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Hosted auctions are live on Catalog, allowing labels, DAOs, artists, and fans to champion musicians they love and share in the upside through on-chain revenue splits. Although we expect most hosted auctions to be pre-coordinated in the early days, any artist or record owner can send a host request to any Catalog account or Ethereum wallet address. We're using Zora's open and permissionless Auction House, which means hosted auctions on Catalog may also exist outside our platform, such as a label website or DAO NFT gallery. We hope this tool helps establish a better pathway between talented artists and curators with the platform and passion to spotlight them.
An artist or record owner creates an auction request by selecting a host and inputting a host share.
Offers are disabled while the request is pending and it can be cancelled at any time.
When the host accepts a request, the record is displayed on both profiles and becomes available for bidding.
After the auction ends, all parties automatically receive their share of the sale.
Alongside this feature, we're allowing select curators to onboard artists to Catalog independent of our regular submission process. These groups will help introduce artists to Catalog through education, onboarding, and promotion, and share in the benefit when they sell records using hosted auctions. We're kicking things off with FWB, Leaving Records, and The Park — three groups with a history of advocating for artists, putting on great music, and experimenting with fairer incentive structures on the internet. These curators will be welcoming talented new voices to Catalog including Thys, Colloboh, Jesse Boykins III, and many more. As we learn and iterate from this release, we'll add more curators – taking small steps towards decentralizing onboarding beyond our core team.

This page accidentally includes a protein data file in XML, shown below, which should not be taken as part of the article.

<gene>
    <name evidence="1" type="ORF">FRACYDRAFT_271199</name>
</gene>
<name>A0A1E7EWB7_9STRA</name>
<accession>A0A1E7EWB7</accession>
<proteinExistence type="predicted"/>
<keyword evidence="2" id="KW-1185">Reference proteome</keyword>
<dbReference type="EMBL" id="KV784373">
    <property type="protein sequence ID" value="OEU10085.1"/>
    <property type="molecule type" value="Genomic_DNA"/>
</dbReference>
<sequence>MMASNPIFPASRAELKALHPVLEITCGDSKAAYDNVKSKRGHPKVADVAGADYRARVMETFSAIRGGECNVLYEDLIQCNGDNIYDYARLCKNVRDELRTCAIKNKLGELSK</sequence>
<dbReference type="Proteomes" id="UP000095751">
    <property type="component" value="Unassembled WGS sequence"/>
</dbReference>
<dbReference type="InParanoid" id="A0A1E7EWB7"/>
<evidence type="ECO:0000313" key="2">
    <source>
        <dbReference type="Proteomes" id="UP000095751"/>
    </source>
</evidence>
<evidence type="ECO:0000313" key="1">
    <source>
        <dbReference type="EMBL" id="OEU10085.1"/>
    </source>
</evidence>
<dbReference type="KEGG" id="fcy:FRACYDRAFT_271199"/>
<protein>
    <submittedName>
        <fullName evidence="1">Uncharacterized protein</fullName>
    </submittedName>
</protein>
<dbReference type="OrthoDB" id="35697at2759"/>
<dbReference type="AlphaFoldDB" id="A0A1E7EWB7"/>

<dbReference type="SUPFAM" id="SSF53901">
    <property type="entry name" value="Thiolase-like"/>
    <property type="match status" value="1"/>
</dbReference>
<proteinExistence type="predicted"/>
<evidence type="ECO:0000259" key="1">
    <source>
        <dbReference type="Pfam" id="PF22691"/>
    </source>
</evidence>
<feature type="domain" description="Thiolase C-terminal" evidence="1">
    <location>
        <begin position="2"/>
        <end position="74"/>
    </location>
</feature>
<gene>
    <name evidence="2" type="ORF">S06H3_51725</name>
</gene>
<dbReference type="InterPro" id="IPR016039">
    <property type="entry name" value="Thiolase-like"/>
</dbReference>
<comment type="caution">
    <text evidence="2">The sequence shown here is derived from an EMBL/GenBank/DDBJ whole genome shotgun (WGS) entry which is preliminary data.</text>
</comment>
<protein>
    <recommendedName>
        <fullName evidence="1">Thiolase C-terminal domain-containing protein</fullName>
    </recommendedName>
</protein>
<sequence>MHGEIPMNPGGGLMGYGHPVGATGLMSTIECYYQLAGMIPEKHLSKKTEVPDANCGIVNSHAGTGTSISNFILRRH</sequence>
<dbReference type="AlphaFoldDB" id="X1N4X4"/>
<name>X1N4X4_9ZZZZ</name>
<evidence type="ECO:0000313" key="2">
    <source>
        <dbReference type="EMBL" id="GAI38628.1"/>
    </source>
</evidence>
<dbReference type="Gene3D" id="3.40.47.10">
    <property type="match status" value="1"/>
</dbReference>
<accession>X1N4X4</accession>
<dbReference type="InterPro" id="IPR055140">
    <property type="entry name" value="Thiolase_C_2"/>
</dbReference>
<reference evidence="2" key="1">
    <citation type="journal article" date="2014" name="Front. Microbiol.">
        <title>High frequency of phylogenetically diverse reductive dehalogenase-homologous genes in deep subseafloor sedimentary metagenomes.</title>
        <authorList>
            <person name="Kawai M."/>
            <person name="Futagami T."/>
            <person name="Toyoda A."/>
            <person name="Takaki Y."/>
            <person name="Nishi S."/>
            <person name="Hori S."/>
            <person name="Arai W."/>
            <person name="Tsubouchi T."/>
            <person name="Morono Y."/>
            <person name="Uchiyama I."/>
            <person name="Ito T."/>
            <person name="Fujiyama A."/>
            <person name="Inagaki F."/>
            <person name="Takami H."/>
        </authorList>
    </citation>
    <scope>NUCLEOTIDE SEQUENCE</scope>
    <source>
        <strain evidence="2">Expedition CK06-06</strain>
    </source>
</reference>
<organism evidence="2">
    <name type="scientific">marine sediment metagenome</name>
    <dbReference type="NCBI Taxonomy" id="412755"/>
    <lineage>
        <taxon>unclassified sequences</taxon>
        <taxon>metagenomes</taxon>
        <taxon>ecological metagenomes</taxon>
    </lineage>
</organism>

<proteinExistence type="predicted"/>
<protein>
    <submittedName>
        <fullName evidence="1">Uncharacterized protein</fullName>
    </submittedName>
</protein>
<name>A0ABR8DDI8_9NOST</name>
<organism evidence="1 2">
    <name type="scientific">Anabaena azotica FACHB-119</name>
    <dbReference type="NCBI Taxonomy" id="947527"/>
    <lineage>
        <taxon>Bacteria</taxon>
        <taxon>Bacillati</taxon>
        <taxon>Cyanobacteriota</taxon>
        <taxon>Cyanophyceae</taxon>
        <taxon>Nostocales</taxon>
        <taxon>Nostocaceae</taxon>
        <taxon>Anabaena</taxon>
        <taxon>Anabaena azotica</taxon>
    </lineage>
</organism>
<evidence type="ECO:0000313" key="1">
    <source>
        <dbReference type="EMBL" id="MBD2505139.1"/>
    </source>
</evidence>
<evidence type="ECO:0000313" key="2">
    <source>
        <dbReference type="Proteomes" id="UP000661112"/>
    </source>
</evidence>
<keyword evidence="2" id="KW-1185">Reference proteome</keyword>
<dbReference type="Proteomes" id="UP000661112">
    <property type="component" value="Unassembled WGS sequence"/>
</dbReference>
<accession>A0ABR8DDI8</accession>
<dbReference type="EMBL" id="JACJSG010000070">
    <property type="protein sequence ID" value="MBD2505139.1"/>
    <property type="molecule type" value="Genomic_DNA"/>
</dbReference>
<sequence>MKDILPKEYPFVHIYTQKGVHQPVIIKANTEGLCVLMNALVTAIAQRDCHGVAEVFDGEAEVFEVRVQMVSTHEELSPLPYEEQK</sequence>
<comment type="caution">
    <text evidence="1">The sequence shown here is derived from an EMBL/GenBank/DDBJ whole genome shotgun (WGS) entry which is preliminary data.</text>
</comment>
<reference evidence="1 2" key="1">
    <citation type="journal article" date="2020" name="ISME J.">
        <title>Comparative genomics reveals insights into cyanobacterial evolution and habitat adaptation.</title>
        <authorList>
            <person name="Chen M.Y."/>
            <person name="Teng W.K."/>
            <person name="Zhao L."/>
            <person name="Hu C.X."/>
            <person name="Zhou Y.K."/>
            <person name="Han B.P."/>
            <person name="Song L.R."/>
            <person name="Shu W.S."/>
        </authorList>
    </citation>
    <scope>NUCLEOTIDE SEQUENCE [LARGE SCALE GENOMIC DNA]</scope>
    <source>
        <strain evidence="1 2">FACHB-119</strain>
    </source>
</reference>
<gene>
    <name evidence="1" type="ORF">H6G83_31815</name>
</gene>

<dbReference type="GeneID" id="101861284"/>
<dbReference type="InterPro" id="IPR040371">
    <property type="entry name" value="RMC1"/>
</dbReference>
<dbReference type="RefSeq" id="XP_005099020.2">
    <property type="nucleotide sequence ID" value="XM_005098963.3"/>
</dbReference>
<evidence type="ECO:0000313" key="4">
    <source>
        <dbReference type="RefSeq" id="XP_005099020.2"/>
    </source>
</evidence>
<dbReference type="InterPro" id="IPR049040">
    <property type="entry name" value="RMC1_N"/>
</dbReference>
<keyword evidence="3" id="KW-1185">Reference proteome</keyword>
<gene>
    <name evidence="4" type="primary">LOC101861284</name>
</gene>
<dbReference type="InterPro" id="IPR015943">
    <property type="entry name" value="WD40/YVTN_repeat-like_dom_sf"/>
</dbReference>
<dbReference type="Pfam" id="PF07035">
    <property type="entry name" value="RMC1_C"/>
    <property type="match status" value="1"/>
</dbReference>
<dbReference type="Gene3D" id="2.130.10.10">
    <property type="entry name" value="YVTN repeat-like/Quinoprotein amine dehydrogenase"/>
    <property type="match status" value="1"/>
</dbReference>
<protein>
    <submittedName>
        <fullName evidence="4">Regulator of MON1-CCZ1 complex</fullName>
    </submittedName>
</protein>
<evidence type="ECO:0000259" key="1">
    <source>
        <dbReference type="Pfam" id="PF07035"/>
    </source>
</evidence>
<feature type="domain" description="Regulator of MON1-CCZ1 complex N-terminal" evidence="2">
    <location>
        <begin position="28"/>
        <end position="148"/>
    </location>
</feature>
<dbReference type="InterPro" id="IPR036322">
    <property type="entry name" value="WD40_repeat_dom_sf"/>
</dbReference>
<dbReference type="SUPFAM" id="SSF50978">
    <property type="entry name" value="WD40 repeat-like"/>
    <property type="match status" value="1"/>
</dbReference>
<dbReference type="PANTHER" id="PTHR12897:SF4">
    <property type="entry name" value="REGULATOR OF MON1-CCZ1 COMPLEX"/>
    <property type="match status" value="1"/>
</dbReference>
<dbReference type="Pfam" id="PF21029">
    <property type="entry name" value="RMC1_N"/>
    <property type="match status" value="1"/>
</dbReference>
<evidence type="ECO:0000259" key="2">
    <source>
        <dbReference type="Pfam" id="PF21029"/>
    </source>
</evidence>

We're intent on bringing in curators committed to equitable deal structures – pressuring artists off-platform for predatory or inequitable revenue splits doesn't have space on Catalog. The splits for hosted auctions are public and on-chain, encouraging fair play across the board. Since all Catalog records originate directly from their creators, artists holding their initial sale through a hosted auction input the revenue split themselves. The artist's creator share remains intact for all hosted auctions in both primary and secondary sales. With these guardrails in place we can start to explore better reward systems for everyone creating value on a protoform, including the DAOs, labels, and hybrids putting in the work to support and provide valuable signal for artists entering web3. If you're a pillar of a given music community and/or want to leverage your audience to support artists you love, hit our line.
Here’s what we look for in individuals or groups who want to curate music on Catalog:
A commitment to equitable revenue splits that favor artists
A reputation in / relationship with different artist communities
An ear for great music
An eye for overlooked or underrepresented music
We’re thrilled to debut this feature with an exceptional piece of music from Thys — one of the masterminds behind Noisia and a pioneer of experimental electronic music. We're honored to give his new EP a home in the ether. In the host seat: FWB (Friends With Benefits), a seminal crypto x culture collective redefining what it means to create value together, whether you're in Discord or on the streets of Paris.
We’ve all seen web2 behemoths accumulate 10-digit market caps and fail to allocate that wealth to the people writing the jokes, designing the memes, curating the playlists, sharing the music, etc. In response to this broken model, we're evolving Catalog into a place where anyone creating value can benefit if they’d like to. The on-chain splits in hosted auctions also provide a powerful visibility check – unfair financial relationships between artist and industry might not remain so widespread if you could see deal terms on streaming services while you listened. That said, monetized curation has other implications to consider. These are just some of the questions we'll continue to chew on while we keep building:
To what extent might monetized curation risk cheapening curation itself, turning it from a trustable labor of love into a paid advertisement?
How can we improve monetized curation so it incentivizes supporting undiscovered, overlooked, or underrepresented artists, in addition to those who've already found success?
Will competition between artists drive their self-selected share of revenue downward in an effort to appeal to curators?
We look forward to putting these tools into the hands of as many artists as possible without replicating the same supply-demand problems that reinforce music’s grossly lopsided status quo. If you’re interested in cracking this code, join us, and thanks for reading.